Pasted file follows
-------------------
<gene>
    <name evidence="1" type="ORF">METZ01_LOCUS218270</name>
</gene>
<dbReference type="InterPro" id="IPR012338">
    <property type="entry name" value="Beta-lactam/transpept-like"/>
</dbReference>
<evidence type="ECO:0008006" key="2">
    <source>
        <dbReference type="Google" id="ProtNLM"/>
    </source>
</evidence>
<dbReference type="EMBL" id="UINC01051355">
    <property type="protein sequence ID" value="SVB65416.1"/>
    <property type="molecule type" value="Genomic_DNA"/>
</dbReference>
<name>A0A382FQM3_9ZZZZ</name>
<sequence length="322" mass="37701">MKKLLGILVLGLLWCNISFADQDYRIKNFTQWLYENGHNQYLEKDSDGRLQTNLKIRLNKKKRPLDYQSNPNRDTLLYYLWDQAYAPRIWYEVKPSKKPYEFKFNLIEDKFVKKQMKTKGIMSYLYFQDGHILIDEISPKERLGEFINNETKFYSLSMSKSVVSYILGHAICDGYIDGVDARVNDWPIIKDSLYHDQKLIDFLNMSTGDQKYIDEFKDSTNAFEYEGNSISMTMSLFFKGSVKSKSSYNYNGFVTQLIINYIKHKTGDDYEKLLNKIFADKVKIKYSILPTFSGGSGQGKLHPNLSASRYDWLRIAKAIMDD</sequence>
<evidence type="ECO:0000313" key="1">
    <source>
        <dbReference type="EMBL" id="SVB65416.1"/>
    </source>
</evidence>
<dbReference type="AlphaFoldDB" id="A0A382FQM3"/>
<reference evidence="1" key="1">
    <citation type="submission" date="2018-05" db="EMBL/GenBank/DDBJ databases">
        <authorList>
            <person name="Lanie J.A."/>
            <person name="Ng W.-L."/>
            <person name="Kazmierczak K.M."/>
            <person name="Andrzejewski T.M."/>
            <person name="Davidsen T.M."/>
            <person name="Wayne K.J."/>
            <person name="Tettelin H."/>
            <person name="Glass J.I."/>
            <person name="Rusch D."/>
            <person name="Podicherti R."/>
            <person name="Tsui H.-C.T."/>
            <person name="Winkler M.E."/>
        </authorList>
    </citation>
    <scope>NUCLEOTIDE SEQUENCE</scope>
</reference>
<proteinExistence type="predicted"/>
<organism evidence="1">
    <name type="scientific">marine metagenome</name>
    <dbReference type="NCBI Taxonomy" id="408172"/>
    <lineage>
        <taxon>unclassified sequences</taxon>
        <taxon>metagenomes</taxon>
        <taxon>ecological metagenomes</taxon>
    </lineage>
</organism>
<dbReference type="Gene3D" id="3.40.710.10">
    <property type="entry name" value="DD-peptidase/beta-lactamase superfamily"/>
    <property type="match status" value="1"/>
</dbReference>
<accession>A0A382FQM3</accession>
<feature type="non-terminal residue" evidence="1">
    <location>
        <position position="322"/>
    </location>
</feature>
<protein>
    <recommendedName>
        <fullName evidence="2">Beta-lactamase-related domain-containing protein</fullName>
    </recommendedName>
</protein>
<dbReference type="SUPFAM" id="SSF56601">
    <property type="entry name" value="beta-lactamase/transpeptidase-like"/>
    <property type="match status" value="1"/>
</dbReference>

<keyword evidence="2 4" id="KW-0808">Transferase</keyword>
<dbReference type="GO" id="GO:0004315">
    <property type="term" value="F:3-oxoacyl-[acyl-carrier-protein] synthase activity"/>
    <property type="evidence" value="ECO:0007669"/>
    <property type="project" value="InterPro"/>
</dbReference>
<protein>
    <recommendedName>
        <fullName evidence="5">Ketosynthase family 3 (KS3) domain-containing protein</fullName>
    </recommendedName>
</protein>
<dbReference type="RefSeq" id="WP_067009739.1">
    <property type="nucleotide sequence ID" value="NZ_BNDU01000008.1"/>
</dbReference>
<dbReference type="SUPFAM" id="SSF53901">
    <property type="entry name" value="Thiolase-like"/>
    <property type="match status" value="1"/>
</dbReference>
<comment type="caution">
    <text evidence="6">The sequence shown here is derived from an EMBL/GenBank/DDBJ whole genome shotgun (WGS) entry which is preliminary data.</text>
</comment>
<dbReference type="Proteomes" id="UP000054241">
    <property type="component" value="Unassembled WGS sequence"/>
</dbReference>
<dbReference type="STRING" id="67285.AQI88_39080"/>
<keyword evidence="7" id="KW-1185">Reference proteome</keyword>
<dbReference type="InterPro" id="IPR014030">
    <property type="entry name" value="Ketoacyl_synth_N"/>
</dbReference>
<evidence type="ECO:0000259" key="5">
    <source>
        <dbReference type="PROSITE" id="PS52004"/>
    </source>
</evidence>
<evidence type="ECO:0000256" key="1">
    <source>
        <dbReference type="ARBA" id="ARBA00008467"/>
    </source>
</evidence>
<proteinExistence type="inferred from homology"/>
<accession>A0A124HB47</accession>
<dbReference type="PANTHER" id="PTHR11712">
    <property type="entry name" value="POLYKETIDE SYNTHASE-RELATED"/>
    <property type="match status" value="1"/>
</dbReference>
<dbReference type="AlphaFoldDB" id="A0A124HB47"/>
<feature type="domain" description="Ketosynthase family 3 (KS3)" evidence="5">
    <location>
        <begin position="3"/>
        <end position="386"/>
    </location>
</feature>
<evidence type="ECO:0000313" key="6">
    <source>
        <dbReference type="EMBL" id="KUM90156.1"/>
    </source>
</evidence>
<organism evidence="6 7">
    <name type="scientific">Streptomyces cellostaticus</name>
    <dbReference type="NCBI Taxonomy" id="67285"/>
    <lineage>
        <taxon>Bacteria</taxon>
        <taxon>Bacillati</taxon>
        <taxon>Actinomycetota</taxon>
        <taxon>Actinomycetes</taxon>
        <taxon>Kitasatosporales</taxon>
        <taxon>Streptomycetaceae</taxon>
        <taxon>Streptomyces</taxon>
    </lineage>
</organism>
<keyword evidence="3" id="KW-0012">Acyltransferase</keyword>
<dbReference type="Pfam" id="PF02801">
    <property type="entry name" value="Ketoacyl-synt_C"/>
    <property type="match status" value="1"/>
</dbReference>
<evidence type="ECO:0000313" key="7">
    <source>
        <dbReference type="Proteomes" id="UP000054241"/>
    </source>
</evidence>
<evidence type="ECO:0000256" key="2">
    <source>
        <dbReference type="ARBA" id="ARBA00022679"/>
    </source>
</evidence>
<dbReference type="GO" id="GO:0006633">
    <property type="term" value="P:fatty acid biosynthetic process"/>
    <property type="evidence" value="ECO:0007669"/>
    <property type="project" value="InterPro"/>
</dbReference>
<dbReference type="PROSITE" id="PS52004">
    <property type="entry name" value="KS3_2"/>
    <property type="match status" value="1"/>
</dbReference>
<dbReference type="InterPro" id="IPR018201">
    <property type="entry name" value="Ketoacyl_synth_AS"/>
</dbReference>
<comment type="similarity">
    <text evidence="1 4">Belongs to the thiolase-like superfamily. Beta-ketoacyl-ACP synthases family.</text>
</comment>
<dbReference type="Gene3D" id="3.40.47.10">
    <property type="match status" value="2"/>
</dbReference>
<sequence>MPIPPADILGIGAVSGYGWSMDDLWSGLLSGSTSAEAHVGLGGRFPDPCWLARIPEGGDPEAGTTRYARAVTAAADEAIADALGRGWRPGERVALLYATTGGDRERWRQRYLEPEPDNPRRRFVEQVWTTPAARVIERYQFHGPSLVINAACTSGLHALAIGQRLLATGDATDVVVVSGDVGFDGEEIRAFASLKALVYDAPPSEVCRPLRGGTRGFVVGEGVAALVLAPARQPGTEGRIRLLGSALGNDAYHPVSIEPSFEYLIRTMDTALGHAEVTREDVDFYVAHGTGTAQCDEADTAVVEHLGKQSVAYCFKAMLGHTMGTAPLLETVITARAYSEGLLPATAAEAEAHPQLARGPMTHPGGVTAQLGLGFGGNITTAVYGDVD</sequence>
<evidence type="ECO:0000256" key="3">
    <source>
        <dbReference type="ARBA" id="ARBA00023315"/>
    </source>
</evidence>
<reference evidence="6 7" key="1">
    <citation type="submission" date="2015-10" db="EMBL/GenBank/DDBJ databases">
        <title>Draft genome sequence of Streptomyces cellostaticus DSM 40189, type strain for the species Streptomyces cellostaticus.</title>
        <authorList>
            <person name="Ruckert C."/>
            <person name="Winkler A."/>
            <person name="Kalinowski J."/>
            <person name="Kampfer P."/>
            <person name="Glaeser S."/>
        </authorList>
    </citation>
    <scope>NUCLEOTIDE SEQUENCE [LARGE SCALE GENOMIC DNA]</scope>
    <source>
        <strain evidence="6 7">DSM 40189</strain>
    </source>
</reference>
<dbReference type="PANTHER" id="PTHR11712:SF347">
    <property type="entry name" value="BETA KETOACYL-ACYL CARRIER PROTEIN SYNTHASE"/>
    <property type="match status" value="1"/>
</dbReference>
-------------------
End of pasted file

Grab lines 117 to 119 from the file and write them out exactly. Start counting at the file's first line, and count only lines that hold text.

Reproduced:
<dbReference type="AlphaFoldDB" id="A0A124HB47"/>
<feature type="domain" description="Ketosynthase family 3 (KS3)" evidence="5">
    <location>